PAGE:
Latin Jazz

Latin Jazz:La Combinación Perfecta is a Smithsonian Institution Traveling Exhibition Service (SITES) exhibition that explores the rhythms and traditions of Latin jazz. This was a 12-city, five-year tour across the United States and in the Caribbean.

ABOUT

(from right): Cla Tjader with Vince Guaraldi on piano, Al Mckibbon on bass, Willie Bobo on timbales, and Mongo Santamaria on conga drums at the Hollywood Palladium, late 1950s. Photograph courtesy of Lionel "Chico" Sesma.In the words of New Orleans jazz musician Jelly Roll Morton, jazz was born with a "Spanish tinge." In the 19th century, musical traditions from the Caribbean and the United States migrated and mixed, resulting in the emergence of complex new sounds. Percussionists assumed a dramatic new importance, new instruments found their way into the jazz lexicon, and the African heritage of both Caribbean and American music became more pronounced.

In the late 1940s and early 1950s, musicians including Mario Bauza, Dizzy Gillespie, Chano Pozo, and Machito began to fuse jazz with Afro-Cuban music. The result was what Latin Jazz curator Raúl Fernández calls "a hybrid of hybrids."

In New York, the Palladium and Birdland showcased Puerto Rican, Cuban, Panamanian, and Dominican musicians. New Orleans and Los Angeles jazz audiences and musicians also welcomed these new Caribbean influences. In San Francisco, the Beats wove the vocabulary and rhythms of Afro-Cubop into their own work. Meanwhile, the sounds of American jazz spread through the Caribbean.

Latin jazz entices its listeners to move. It invites its audiences to dance. The son, mambo, rumba, and cumbia inspired the rhythms of Latin jazz. These dances have never been more popular than they are today.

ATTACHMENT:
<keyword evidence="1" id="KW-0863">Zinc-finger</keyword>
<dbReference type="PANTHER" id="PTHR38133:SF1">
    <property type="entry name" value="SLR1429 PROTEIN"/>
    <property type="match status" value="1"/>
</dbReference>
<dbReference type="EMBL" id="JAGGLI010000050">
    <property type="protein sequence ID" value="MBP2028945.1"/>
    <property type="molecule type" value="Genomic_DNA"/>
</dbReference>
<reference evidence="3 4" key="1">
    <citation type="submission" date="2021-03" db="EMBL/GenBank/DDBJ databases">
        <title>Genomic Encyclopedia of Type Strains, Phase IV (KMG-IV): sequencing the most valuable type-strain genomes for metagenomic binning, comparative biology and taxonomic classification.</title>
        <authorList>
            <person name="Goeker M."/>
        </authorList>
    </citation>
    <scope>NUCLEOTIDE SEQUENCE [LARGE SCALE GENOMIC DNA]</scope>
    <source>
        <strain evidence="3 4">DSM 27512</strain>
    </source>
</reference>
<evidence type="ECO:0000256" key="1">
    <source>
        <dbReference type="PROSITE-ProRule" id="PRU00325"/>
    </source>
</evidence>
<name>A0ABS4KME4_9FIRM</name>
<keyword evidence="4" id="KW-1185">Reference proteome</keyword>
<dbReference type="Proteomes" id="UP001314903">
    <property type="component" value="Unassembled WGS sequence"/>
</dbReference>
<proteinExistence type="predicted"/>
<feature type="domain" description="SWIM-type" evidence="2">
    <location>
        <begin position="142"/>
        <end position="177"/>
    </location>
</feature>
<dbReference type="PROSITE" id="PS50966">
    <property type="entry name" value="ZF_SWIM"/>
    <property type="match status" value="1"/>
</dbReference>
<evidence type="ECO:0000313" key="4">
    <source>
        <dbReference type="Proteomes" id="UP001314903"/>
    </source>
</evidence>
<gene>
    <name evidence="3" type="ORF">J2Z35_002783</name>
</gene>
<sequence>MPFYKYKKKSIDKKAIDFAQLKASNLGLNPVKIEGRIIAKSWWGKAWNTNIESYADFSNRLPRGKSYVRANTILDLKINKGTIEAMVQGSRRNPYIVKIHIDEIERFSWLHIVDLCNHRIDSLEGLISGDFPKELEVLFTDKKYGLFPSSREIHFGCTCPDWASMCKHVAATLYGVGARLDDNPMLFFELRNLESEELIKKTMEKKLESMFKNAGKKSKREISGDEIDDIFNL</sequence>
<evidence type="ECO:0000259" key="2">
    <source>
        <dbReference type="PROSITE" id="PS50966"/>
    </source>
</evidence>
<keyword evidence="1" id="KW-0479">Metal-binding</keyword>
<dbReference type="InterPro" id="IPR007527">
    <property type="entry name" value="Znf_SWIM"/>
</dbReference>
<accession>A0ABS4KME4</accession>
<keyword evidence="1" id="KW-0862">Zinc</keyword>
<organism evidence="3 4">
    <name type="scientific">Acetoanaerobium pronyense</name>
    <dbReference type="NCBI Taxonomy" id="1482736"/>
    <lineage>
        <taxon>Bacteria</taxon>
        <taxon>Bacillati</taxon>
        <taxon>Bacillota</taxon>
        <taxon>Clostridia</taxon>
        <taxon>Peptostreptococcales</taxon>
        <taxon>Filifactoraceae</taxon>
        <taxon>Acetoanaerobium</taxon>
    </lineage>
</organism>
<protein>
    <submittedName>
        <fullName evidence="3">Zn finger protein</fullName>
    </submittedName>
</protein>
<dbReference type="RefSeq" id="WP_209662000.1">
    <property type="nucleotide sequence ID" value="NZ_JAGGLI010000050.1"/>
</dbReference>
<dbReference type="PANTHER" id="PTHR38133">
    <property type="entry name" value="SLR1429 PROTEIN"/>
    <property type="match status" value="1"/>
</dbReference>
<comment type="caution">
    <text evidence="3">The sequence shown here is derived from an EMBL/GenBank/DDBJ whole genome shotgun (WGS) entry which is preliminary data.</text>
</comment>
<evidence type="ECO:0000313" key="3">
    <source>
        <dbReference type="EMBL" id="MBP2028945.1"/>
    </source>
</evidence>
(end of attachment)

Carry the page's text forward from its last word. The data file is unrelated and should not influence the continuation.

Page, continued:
Latin Jazz: La Combinación Perfecta celebrates this moveable melange of musical styles and sounds. This bilingual exhibition explores the history, cultural context, musicians, places, instruments, and dance aesthetic behind the development of this musical genre.

It features instruments: a tres, claves, maracas, congas, bongos, güiros, tamboras, drums, horns, cuatros, timbales, and five-key flutes (some owned by jazz greats); documents; photographs; musical scores; programs; album covers; and other artifacts. Maps, audio-visual stations, vintage film footage, and oral history interviews enhance the exhibition's impact.

Raúl Fernández, professor of social sciences at the University of California at Irvine and an 18-member advisory committee drawn from the international jazz and Latin music community are contributing to the development of Latin jazz.

The exhibition is part of a four-component project which also features suplementary educational materials, a book published by Chronicle, and a CD featuring some of the most influential Latin jazz recordings.

Latin Jazz, developed and traveled by the Smithsonian Institution Traveling Exhibition Service (SITES),is part of America's Jazz Heritage, A Partnership of the Lila Wallace-Reader's Digest Fund and the Smithsonian Institution. Additional support has been provided by BET Jazz.

Latin Jazz: La Combinación Perfecta opened to the public on October 17, 2002 at the Smithsonian's Arts and Industries Building. This is the premiere of a 15-city, four-year tour across the United States and in the Caribbean.

For press inquiries contact:
Jennifer Schommer
SITES Public Relations
202-633-3121
schommerj@si.edu